My appetite for devotional books loomed large. In this particular season of life, I scoured bookstores and researched friends’ suggestions. Stacks of these works—various sizes and themes—surrounded my private place of worship. This volume here, that volume there…. Names like Surgeon, Chambers, Carmichael, and Taylor stood ready. In time alone with the Lord, I daily made my way through one after the other, and, eventually, I made my way to the Bible.
My habits changed when I realized my treasured collection of devotional books had subtly become a distraction to the Scriptures themselves. God used the words of Elisabeth Elliot to alter my course;
“If you only have five minutes, read what God wrote, not my writings.” Her admonition stayed with me, and I evaluated my ways.
Years later, I offer these observations:
Benefits of using devotional books
Valuable spiritual lessons can be gleaned from those who have walked before us, particularly those who witnessed the faithfulness of God in other periods of history.
Seasons of late nights with newborns or extended hospitals stays with family, seasons of unprecedented pain when our hurting soul simply cannot take in much, are periods of time when life can be softened with the encouraging touch of words from a devotional book.
Establishing a daily routine to spend time alone with God is bolstered when one follows the dates frequently laid out in devotional books.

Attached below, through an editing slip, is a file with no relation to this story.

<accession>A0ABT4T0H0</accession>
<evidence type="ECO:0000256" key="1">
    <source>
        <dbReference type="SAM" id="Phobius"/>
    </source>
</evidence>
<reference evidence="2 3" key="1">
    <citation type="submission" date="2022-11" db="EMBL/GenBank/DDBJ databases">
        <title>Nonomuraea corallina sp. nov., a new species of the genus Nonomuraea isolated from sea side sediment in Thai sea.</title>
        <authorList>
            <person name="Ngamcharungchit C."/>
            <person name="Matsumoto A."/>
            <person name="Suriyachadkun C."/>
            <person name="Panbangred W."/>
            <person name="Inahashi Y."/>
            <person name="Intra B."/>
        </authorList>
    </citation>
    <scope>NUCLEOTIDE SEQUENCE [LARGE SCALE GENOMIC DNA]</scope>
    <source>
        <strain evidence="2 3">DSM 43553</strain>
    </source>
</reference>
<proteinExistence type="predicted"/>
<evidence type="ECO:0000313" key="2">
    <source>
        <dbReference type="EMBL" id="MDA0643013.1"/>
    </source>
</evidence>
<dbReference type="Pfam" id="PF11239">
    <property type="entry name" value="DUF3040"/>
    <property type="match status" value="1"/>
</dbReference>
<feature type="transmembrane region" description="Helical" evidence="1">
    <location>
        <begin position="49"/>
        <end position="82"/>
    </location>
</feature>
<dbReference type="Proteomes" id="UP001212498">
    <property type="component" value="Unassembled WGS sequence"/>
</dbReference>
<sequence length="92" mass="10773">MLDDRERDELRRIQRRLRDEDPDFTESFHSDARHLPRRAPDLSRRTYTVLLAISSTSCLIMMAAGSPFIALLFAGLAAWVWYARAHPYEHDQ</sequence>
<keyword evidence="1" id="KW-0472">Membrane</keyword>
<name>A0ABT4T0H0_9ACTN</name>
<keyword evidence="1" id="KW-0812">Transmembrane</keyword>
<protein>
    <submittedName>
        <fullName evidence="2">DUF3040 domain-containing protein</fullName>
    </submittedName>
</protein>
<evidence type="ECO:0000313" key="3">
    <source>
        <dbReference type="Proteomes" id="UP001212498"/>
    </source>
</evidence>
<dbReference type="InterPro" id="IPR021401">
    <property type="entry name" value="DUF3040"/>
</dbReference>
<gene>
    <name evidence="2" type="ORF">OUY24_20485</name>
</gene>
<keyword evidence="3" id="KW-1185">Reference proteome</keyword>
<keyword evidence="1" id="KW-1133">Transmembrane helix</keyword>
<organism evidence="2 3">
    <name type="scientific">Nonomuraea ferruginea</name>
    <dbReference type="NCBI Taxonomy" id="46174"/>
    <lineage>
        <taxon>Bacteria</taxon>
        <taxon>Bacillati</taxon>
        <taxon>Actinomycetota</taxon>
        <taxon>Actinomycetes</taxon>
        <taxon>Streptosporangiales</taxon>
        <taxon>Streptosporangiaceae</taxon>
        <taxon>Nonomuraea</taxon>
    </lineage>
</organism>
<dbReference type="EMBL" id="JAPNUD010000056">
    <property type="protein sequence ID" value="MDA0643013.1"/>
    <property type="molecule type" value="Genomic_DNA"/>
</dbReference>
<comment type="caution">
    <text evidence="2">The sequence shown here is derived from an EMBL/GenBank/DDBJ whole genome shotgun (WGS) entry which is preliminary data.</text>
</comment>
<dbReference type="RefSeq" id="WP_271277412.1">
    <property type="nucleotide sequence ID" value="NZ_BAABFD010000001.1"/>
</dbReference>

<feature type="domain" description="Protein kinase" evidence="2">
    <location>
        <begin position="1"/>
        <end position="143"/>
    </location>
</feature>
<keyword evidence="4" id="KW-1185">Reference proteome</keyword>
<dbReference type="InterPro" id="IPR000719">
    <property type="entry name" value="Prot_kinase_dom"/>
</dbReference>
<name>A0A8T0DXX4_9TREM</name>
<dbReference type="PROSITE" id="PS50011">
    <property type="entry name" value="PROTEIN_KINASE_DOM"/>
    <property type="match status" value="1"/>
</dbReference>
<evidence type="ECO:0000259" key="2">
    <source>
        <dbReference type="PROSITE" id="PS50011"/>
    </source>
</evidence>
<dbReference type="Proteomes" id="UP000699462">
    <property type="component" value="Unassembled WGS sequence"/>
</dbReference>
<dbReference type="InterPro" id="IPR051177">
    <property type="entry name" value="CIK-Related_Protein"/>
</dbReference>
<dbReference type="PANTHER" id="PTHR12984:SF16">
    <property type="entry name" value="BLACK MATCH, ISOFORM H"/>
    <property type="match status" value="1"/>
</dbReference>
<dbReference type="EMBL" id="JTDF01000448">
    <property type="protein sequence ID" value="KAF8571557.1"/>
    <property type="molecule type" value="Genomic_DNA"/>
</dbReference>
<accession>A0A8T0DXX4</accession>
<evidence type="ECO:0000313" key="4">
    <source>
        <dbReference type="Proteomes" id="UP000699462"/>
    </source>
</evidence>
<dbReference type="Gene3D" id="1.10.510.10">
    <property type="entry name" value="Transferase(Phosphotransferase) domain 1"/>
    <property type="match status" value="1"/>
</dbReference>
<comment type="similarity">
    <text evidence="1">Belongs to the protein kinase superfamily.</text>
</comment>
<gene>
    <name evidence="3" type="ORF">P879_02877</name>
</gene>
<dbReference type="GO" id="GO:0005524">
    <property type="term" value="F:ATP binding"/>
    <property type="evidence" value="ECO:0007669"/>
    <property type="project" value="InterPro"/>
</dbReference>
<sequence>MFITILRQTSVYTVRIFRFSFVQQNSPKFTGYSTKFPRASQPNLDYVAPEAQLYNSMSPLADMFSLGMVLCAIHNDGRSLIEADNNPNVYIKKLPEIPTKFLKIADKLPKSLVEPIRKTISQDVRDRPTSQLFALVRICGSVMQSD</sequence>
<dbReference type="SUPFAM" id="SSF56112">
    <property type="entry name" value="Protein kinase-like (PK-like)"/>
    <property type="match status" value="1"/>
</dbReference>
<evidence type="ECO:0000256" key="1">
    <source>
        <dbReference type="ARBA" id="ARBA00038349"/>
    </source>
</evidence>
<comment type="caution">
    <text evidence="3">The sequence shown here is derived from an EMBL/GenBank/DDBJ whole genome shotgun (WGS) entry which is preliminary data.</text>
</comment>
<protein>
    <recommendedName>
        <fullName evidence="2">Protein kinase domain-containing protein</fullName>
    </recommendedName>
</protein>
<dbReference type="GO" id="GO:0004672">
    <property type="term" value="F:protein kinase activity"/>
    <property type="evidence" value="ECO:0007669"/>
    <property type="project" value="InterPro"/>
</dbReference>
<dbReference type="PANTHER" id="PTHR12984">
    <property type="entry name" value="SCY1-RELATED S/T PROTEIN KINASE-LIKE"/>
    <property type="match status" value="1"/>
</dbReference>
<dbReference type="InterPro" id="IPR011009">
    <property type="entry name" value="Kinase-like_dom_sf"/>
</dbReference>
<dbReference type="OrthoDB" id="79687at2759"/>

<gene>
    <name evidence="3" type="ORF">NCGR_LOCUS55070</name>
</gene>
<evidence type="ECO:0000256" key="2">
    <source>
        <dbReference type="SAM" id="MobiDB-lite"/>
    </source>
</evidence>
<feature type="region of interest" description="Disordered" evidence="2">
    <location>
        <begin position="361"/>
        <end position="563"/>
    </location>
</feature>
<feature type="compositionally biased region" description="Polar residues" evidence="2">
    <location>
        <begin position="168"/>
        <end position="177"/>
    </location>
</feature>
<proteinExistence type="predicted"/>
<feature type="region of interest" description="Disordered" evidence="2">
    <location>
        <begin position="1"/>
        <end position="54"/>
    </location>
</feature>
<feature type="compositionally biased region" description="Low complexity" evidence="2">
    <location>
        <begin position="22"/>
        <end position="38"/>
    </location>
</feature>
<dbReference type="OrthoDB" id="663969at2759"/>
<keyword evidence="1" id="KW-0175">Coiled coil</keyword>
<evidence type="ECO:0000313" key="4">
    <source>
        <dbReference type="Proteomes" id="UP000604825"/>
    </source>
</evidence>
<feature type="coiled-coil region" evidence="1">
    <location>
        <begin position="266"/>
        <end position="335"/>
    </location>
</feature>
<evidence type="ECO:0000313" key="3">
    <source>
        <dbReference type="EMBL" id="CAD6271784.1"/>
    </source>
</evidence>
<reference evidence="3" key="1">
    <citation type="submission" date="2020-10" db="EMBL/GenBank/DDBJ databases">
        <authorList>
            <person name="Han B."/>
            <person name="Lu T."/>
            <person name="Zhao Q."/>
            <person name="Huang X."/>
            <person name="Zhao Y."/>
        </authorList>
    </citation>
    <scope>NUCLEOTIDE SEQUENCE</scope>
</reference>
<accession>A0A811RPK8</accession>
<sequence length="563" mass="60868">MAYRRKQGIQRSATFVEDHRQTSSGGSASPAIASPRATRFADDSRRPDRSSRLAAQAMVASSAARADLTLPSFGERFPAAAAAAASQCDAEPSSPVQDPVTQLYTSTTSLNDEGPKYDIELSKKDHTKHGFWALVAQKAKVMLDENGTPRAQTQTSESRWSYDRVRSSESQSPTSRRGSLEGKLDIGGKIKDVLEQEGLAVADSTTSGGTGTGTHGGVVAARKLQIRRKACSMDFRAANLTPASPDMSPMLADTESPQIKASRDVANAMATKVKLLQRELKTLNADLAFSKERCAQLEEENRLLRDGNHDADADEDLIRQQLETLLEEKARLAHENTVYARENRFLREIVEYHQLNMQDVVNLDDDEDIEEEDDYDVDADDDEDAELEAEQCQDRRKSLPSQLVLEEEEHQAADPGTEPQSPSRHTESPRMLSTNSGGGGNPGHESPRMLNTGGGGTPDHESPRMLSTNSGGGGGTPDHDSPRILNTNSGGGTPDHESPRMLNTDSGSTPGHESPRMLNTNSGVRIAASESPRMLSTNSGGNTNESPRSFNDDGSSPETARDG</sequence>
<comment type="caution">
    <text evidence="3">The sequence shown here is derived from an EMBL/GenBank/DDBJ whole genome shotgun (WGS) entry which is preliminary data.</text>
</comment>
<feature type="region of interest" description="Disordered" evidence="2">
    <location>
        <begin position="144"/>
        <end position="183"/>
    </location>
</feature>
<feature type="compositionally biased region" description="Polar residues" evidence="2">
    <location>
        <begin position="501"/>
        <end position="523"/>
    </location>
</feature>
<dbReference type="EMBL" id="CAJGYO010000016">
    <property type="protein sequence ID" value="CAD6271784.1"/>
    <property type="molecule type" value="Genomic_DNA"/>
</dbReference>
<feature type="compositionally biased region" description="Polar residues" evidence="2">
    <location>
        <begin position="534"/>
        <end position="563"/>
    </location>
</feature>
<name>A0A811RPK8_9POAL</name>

The richness of the spiritual writings of others ministers to us, while we wisely guard ourselves against allowing a devotional to replace the Bible — listening more to the voice of others than to The Voice of God.
View the devotional as an appetizer before a feast, something that pulls me toward the greater supernatural content of the Bible itself.
Resist the temptation to view the devotional book as a sufficient, stand-alone resource in walking with God. The Bible must always be one’s priority.
Ten of My Favorite Devotional Classics
A Lamp for My Feet, Elisabeth Elliot
Daily in Christ, Neil Anderson
Daily Light, Samuel Bagster
God’s Best Secrets, Andrew Murray
Jesus Calling, Sarah Young
Joy and Strength, Mary Wilder Tileston
Keep a Quiet Heart, Elisabeth Elliot
Morning and Evening, Charles Spurgeon
My Utmost for His Highest, Oswald Chambers
Valley of Vision, A Collection of Puritan Prayers & Devotions, Arthur Bennett
Our goal is not to eliminate the use of devotional books. Rather, we should prayerfully seek the Lord in the selection process; He knows what content will enrich our time alone with Him.
Currently, I limit myself to only one or two carefully selected resources, which can set the stage, and create a tone and atmosphere of worship for me to meet with God. Tactically, I've learned to thoughtfully place devotional volumes in the car, the kitchen, the guest room, or on my nightstand. Always, though, I keep before me the admonition of Charles Spurgeon who said, "Visit many good books, but live in the Bible."
Living With Eternal Intentionality™
How do you incorporate devotional writings into your walk with God?
What favorite title would you add to this list?